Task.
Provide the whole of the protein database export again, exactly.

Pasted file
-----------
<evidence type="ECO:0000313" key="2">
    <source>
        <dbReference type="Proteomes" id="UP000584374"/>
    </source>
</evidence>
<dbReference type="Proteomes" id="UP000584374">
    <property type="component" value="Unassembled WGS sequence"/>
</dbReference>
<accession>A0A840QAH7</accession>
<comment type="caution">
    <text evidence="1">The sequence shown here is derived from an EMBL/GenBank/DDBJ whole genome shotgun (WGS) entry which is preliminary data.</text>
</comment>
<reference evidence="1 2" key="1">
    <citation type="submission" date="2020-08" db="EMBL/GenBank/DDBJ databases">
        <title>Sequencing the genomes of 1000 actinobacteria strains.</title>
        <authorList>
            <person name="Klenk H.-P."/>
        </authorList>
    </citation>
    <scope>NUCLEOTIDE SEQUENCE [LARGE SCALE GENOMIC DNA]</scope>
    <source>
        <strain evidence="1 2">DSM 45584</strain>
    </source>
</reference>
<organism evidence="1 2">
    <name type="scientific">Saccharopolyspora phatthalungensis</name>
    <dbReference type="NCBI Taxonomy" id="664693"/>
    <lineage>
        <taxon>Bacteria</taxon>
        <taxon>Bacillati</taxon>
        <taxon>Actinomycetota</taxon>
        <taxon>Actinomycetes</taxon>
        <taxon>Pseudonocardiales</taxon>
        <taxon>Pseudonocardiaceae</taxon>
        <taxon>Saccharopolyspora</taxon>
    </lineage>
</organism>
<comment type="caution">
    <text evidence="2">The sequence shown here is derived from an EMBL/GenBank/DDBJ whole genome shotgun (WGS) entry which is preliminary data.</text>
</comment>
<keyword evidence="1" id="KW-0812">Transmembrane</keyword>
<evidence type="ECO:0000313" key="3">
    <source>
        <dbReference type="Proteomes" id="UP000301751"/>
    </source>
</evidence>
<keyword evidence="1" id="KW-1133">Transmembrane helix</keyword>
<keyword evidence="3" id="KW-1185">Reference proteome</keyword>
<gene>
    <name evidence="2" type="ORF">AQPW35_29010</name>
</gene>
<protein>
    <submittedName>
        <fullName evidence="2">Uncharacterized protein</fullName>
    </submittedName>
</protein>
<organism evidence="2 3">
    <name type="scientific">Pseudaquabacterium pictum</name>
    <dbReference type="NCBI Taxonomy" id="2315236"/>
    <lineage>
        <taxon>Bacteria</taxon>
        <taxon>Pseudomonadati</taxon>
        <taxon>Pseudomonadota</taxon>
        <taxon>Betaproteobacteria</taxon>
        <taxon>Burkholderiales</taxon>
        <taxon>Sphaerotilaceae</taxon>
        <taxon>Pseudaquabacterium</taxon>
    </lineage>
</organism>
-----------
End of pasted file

<evidence type="ECO:0000313" key="2">
    <source>
        <dbReference type="Proteomes" id="UP000584374"/>
    </source>
</evidence>
<dbReference type="Proteomes" id="UP000584374">
    <property type="component" value="Unassembled WGS sequence"/>
</dbReference>
<accession>A0A840QAH7</accession>
<comment type="caution">
    <text evidence="1">The sequence shown here is derived from an EMBL/GenBank/DDBJ whole genome shotgun (WGS) entry which is preliminary data.</text>
</comment>
<reference evidence="1 2" key="1">
    <citation type="submission" date="2020-08" db="EMBL/GenBank/DDBJ databases">
        <title>Sequencing the genomes of 1000 actinobacteria strains.</title>
        <authorList>
            <person name="Klenk H.-P."/>
        </authorList>
    </citation>
    <scope>NUCLEOTIDE SEQUENCE [LARGE SCALE GENOMIC DNA]</scope>
    <source>
        <strain evidence="1 2">DSM 45584</strain>
    </source>
</reference>
<organism evidence="1 2">
    <name type="scientific">Saccharopolyspora phatthalungensis</name>
    <dbReference type="NCBI Taxonomy" id="664693"/>
    <lineage>
        <taxon>Bacteria</taxon>
        <taxon>Bacillati</taxon>
        <taxon>Actinomycetota</taxon>
        <taxon>Actinomycetes</taxon>
        <taxon>Pseudonocardiales</taxon>
        <taxon>Pseudonocardiaceae</taxon>
        <taxon>Saccharopolyspora</taxon>
    </lineage>
</organism>
<comment type="caution">
    <text evidence="2">The sequence shown here is derived from an EMBL/GenBank/DDBJ whole genome shotgun (WGS) entry which is preliminary data.</text>
</comment>
<keyword evidence="1" id="KW-0812">Transmembrane</keyword>
<evidence type="ECO:0000313" key="3">
    <source>
        <dbReference type="Proteomes" id="UP000301751"/>
    </source>
</evidence>
<keyword evidence="1" id="KW-1133">Transmembrane helix</keyword>
<keyword evidence="3" id="KW-1185">Reference proteome</keyword>
<gene>
    <name evidence="2" type="ORF">AQPW35_29010</name>
</gene>
<protein>
    <submittedName>
        <fullName evidence="2">Uncharacterized protein</fullName>
    </submittedName>
</protein>
<organism evidence="2 3">
    <name type="scientific">Pseudaquabacterium pictum</name>
    <dbReference type="NCBI Taxonomy" id="2315236"/>
    <lineage>
        <taxon>Bacteria</taxon>
        <taxon>Pseudomonadati</taxon>
        <taxon>Pseudomonadota</taxon>
        <taxon>Betaproteobacteria</taxon>
        <taxon>Burkholderiales</taxon>
        <taxon>Sphaerotilaceae</taxon>
        <taxon>Pseudaquabacterium</taxon>
    </lineage>
</organism>